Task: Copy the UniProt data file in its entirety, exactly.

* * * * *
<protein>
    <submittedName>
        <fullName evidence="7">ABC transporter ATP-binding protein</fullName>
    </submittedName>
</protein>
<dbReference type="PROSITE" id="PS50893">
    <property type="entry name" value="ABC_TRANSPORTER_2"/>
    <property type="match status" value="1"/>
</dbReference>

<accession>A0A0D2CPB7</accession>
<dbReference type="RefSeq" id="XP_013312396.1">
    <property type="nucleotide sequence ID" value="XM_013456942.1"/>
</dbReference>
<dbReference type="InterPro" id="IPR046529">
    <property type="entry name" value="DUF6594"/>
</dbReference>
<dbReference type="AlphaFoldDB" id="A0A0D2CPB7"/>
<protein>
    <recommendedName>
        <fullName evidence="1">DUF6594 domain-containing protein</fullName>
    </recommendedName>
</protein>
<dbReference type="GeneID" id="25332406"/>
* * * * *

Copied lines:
<protein>
    <submittedName>
        <fullName evidence="7">ABC transporter ATP-binding protein</fullName>
    </submittedName>
</protein>
<dbReference type="PROSITE" id="PS50893">
    <property type="entry name" value="ABC_TRANSPORTER_2"/>
    <property type="match status" value="1"/>
</dbReference>

<accession>A0A0D2CPB7</accession>
<dbReference type="RefSeq" id="XP_013312396.1">
    <property type="nucleotide sequence ID" value="XM_013456942.1"/>
</dbReference>
<dbReference type="InterPro" id="IPR046529">
    <property type="entry name" value="DUF6594"/>
</dbReference>
<dbReference type="AlphaFoldDB" id="A0A0D2CPB7"/>
<protein>
    <recommendedName>
        <fullName evidence="1">DUF6594 domain-containing protein</fullName>
    </recommendedName>
</protein>
<dbReference type="GeneID" id="25332406"/>